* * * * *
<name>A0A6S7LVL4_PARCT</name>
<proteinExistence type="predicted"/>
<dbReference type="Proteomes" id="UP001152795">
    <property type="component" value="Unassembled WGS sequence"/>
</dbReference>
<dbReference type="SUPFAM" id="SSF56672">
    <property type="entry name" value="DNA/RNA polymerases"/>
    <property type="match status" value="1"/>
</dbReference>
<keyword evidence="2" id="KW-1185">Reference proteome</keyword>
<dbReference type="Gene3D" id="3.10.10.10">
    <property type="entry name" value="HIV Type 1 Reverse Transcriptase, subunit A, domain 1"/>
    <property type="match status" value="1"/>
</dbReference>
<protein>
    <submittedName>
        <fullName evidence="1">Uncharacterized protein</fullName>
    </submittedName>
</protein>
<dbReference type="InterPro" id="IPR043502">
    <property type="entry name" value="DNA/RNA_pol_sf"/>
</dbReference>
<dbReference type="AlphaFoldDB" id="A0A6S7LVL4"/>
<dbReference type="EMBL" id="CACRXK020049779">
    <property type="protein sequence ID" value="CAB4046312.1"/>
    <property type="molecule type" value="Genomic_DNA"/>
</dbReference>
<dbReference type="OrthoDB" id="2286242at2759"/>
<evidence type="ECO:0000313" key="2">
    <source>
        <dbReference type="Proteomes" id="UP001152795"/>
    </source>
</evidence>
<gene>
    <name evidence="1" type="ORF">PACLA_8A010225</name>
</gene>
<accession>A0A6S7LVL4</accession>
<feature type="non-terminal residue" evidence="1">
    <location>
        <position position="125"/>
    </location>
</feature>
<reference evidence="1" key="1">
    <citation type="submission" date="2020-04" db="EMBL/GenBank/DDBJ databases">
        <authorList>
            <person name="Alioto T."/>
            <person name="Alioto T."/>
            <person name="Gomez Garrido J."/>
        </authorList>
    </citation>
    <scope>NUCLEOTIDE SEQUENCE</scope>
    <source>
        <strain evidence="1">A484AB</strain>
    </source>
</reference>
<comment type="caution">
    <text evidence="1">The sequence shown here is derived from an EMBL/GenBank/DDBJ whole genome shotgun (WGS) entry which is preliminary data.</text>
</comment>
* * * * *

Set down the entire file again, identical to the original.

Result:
<name>A0A6S7LVL4_PARCT</name>
<proteinExistence type="predicted"/>
<dbReference type="Proteomes" id="UP001152795">
    <property type="component" value="Unassembled WGS sequence"/>
</dbReference>
<dbReference type="SUPFAM" id="SSF56672">
    <property type="entry name" value="DNA/RNA polymerases"/>
    <property type="match status" value="1"/>
</dbReference>
<keyword evidence="2" id="KW-1185">Reference proteome</keyword>
<dbReference type="Gene3D" id="3.10.10.10">
    <property type="entry name" value="HIV Type 1 Reverse Transcriptase, subunit A, domain 1"/>
    <property type="match status" value="1"/>
</dbReference>
<protein>
    <submittedName>
        <fullName evidence="1">Uncharacterized protein</fullName>
    </submittedName>
</protein>
<dbReference type="InterPro" id="IPR043502">
    <property type="entry name" value="DNA/RNA_pol_sf"/>
</dbReference>
<dbReference type="AlphaFoldDB" id="A0A6S7LVL4"/>
<dbReference type="EMBL" id="CACRXK020049779">
    <property type="protein sequence ID" value="CAB4046312.1"/>
    <property type="molecule type" value="Genomic_DNA"/>
</dbReference>
<dbReference type="OrthoDB" id="2286242at2759"/>
<evidence type="ECO:0000313" key="2">
    <source>
        <dbReference type="Proteomes" id="UP001152795"/>
    </source>
</evidence>
<gene>
    <name evidence="1" type="ORF">PACLA_8A010225</name>
</gene>
<accession>A0A6S7LVL4</accession>
<feature type="non-terminal residue" evidence="1">
    <location>
        <position position="125"/>
    </location>
</feature>
<reference evidence="1" key="1">
    <citation type="submission" date="2020-04" db="EMBL/GenBank/DDBJ databases">
        <authorList>
            <person name="Alioto T."/>
            <person name="Alioto T."/>
            <person name="Gomez Garrido J."/>
        </authorList>
    </citation>
    <scope>NUCLEOTIDE SEQUENCE</scope>
    <source>
        <strain evidence="1">A484AB</strain>
    </source>
</reference>
<comment type="caution">
    <text evidence="1">The sequence shown here is derived from an EMBL/GenBank/DDBJ whole genome shotgun (WGS) entry which is preliminary data.</text>
</comment>